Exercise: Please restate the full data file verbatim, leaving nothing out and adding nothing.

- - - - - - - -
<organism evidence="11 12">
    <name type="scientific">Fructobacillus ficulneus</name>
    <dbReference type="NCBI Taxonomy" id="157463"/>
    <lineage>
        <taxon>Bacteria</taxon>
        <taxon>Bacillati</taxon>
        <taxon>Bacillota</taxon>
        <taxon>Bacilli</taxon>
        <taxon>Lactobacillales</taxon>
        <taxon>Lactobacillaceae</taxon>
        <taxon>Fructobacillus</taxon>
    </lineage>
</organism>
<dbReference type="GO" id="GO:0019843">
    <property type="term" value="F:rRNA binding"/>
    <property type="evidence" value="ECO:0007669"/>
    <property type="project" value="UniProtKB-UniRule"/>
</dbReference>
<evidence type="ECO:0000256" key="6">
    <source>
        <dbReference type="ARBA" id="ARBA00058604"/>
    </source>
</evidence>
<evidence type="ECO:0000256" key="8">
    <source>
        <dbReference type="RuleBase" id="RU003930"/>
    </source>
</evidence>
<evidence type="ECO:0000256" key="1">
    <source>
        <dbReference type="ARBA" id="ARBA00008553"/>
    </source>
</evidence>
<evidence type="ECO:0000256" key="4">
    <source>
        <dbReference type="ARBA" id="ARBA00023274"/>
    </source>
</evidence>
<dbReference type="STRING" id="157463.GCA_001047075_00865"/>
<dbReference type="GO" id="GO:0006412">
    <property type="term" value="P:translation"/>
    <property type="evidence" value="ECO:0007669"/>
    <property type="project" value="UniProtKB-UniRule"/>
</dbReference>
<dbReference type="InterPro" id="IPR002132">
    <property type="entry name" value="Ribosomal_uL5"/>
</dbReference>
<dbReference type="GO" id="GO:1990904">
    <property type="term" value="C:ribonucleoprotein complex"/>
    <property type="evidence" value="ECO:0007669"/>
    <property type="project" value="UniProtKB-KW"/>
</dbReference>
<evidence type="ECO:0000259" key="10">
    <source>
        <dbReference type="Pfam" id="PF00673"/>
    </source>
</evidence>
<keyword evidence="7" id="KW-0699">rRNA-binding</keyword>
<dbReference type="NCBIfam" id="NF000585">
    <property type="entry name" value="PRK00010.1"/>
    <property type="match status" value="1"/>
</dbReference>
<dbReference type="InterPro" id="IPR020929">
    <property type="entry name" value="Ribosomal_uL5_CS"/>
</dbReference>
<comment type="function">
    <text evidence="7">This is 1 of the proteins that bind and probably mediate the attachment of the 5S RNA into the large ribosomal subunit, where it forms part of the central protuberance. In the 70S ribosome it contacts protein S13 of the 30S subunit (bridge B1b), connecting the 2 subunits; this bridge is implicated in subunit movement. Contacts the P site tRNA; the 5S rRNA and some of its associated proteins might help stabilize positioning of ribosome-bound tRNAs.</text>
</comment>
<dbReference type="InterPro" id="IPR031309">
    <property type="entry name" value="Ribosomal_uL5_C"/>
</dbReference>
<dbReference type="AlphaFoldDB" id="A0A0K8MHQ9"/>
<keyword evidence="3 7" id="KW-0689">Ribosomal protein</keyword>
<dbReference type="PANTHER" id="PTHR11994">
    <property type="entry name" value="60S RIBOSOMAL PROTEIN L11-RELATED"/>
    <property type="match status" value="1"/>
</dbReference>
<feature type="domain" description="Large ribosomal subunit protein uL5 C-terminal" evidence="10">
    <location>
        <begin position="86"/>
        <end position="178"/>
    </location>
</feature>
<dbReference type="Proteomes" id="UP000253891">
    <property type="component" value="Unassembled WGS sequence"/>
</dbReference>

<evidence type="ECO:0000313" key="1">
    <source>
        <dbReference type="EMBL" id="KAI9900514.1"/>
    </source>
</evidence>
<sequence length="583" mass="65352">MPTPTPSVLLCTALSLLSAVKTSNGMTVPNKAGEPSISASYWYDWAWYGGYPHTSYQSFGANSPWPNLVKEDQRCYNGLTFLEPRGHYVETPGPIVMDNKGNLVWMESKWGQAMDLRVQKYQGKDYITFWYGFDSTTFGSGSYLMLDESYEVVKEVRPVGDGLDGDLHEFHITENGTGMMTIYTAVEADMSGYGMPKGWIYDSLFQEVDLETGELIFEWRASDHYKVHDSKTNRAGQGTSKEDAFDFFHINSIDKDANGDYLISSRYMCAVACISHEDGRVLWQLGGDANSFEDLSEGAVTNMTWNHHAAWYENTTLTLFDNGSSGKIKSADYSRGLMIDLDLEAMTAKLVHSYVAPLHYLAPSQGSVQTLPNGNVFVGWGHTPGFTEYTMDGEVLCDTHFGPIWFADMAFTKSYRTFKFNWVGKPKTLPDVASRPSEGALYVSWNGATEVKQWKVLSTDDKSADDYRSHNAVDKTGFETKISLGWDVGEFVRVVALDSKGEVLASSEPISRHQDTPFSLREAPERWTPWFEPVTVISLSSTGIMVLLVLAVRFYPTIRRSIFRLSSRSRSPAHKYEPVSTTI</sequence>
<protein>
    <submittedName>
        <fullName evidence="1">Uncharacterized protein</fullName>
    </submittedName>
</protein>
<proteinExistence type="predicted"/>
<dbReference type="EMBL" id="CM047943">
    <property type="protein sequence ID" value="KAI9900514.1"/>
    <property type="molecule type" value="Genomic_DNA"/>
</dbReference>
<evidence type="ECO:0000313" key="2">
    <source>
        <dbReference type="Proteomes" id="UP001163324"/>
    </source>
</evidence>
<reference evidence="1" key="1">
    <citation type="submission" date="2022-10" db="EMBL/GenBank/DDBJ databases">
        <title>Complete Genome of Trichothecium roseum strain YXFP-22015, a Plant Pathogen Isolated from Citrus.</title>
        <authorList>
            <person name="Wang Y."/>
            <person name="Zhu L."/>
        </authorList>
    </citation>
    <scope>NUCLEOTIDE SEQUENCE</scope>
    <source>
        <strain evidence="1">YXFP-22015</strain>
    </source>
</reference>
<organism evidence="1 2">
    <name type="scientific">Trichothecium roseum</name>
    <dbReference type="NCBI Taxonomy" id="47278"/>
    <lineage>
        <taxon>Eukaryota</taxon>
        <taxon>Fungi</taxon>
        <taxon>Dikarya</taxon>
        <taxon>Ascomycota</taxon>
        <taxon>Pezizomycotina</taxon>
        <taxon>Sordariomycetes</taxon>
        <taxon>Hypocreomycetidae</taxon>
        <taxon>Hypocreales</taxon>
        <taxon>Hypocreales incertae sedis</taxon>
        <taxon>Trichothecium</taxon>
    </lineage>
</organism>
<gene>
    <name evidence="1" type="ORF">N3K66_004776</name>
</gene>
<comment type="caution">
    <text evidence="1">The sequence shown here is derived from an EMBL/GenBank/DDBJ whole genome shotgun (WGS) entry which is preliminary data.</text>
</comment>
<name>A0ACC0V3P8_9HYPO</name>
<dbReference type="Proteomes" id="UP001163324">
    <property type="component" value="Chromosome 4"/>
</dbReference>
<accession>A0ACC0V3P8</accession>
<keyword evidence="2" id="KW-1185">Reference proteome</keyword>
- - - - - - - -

<organism evidence="11 12">
    <name type="scientific">Fructobacillus ficulneus</name>
    <dbReference type="NCBI Taxonomy" id="157463"/>
    <lineage>
        <taxon>Bacteria</taxon>
        <taxon>Bacillati</taxon>
        <taxon>Bacillota</taxon>
        <taxon>Bacilli</taxon>
        <taxon>Lactobacillales</taxon>
        <taxon>Lactobacillaceae</taxon>
        <taxon>Fructobacillus</taxon>
    </lineage>
</organism>
<dbReference type="GO" id="GO:0019843">
    <property type="term" value="F:rRNA binding"/>
    <property type="evidence" value="ECO:0007669"/>
    <property type="project" value="UniProtKB-UniRule"/>
</dbReference>
<evidence type="ECO:0000256" key="6">
    <source>
        <dbReference type="ARBA" id="ARBA00058604"/>
    </source>
</evidence>
<evidence type="ECO:0000256" key="8">
    <source>
        <dbReference type="RuleBase" id="RU003930"/>
    </source>
</evidence>
<evidence type="ECO:0000256" key="1">
    <source>
        <dbReference type="ARBA" id="ARBA00008553"/>
    </source>
</evidence>
<evidence type="ECO:0000256" key="4">
    <source>
        <dbReference type="ARBA" id="ARBA00023274"/>
    </source>
</evidence>
<dbReference type="STRING" id="157463.GCA_001047075_00865"/>
<dbReference type="GO" id="GO:0006412">
    <property type="term" value="P:translation"/>
    <property type="evidence" value="ECO:0007669"/>
    <property type="project" value="UniProtKB-UniRule"/>
</dbReference>
<dbReference type="InterPro" id="IPR002132">
    <property type="entry name" value="Ribosomal_uL5"/>
</dbReference>
<dbReference type="GO" id="GO:1990904">
    <property type="term" value="C:ribonucleoprotein complex"/>
    <property type="evidence" value="ECO:0007669"/>
    <property type="project" value="UniProtKB-KW"/>
</dbReference>
<evidence type="ECO:0000259" key="10">
    <source>
        <dbReference type="Pfam" id="PF00673"/>
    </source>
</evidence>
<keyword evidence="7" id="KW-0699">rRNA-binding</keyword>
<dbReference type="NCBIfam" id="NF000585">
    <property type="entry name" value="PRK00010.1"/>
    <property type="match status" value="1"/>
</dbReference>
<dbReference type="InterPro" id="IPR020929">
    <property type="entry name" value="Ribosomal_uL5_CS"/>
</dbReference>
<comment type="function">
    <text evidence="7">This is 1 of the proteins that bind and probably mediate the attachment of the 5S RNA into the large ribosomal subunit, where it forms part of the central protuberance. In the 70S ribosome it contacts protein S13 of the 30S subunit (bridge B1b), connecting the 2 subunits; this bridge is implicated in subunit movement. Contacts the P site tRNA; the 5S rRNA and some of its associated proteins might help stabilize positioning of ribosome-bound tRNAs.</text>
</comment>
<dbReference type="InterPro" id="IPR031309">
    <property type="entry name" value="Ribosomal_uL5_C"/>
</dbReference>
<dbReference type="AlphaFoldDB" id="A0A0K8MHQ9"/>
<keyword evidence="3 7" id="KW-0689">Ribosomal protein</keyword>
<dbReference type="PANTHER" id="PTHR11994">
    <property type="entry name" value="60S RIBOSOMAL PROTEIN L11-RELATED"/>
    <property type="match status" value="1"/>
</dbReference>
<feature type="domain" description="Large ribosomal subunit protein uL5 C-terminal" evidence="10">
    <location>
        <begin position="86"/>
        <end position="178"/>
    </location>
</feature>
<dbReference type="Proteomes" id="UP000253891">
    <property type="component" value="Unassembled WGS sequence"/>
</dbReference>

<evidence type="ECO:0000313" key="1">
    <source>
        <dbReference type="EMBL" id="KAI9900514.1"/>
    </source>
</evidence>
<sequence length="583" mass="65352">MPTPTPSVLLCTALSLLSAVKTSNGMTVPNKAGEPSISASYWYDWAWYGGYPHTSYQSFGANSPWPNLVKEDQRCYNGLTFLEPRGHYVETPGPIVMDNKGNLVWMESKWGQAMDLRVQKYQGKDYITFWYGFDSTTFGSGSYLMLDESYEVVKEVRPVGDGLDGDLHEFHITENGTGMMTIYTAVEADMSGYGMPKGWIYDSLFQEVDLETGELIFEWRASDHYKVHDSKTNRAGQGTSKEDAFDFFHINSIDKDANGDYLISSRYMCAVACISHEDGRVLWQLGGDANSFEDLSEGAVTNMTWNHHAAWYENTTLTLFDNGSSGKIKSADYSRGLMIDLDLEAMTAKLVHSYVAPLHYLAPSQGSVQTLPNGNVFVGWGHTPGFTEYTMDGEVLCDTHFGPIWFADMAFTKSYRTFKFNWVGKPKTLPDVASRPSEGALYVSWNGATEVKQWKVLSTDDKSADDYRSHNAVDKTGFETKISLGWDVGEFVRVVALDSKGEVLASSEPISRHQDTPFSLREAPERWTPWFEPVTVISLSSTGIMVLLVLAVRFYPTIRRSIFRLSSRSRSPAHKYEPVSTTI</sequence>
<protein>
    <submittedName>
        <fullName evidence="1">Uncharacterized protein</fullName>
    </submittedName>
</protein>
<proteinExistence type="predicted"/>
<dbReference type="EMBL" id="CM047943">
    <property type="protein sequence ID" value="KAI9900514.1"/>
    <property type="molecule type" value="Genomic_DNA"/>
</dbReference>
<evidence type="ECO:0000313" key="2">
    <source>
        <dbReference type="Proteomes" id="UP001163324"/>
    </source>
</evidence>
<reference evidence="1" key="1">
    <citation type="submission" date="2022-10" db="EMBL/GenBank/DDBJ databases">
        <title>Complete Genome of Trichothecium roseum strain YXFP-22015, a Plant Pathogen Isolated from Citrus.</title>
        <authorList>
            <person name="Wang Y."/>
            <person name="Zhu L."/>
        </authorList>
    </citation>
    <scope>NUCLEOTIDE SEQUENCE</scope>
    <source>
        <strain evidence="1">YXFP-22015</strain>
    </source>
</reference>
<organism evidence="1 2">
    <name type="scientific">Trichothecium roseum</name>
    <dbReference type="NCBI Taxonomy" id="47278"/>
    <lineage>
        <taxon>Eukaryota</taxon>
        <taxon>Fungi</taxon>
        <taxon>Dikarya</taxon>
        <taxon>Ascomycota</taxon>
        <taxon>Pezizomycotina</taxon>
        <taxon>Sordariomycetes</taxon>
        <taxon>Hypocreomycetidae</taxon>
        <taxon>Hypocreales</taxon>
        <taxon>Hypocreales incertae sedis</taxon>
        <taxon>Trichothecium</taxon>
    </lineage>
</organism>
<gene>
    <name evidence="1" type="ORF">N3K66_004776</name>
</gene>
<comment type="caution">
    <text evidence="1">The sequence shown here is derived from an EMBL/GenBank/DDBJ whole genome shotgun (WGS) entry which is preliminary data.</text>
</comment>
<name>A0ACC0V3P8_9HYPO</name>
<dbReference type="Proteomes" id="UP001163324">
    <property type="component" value="Chromosome 4"/>
</dbReference>
<accession>A0ACC0V3P8</accession>
<keyword evidence="2" id="KW-1185">Reference proteome</keyword>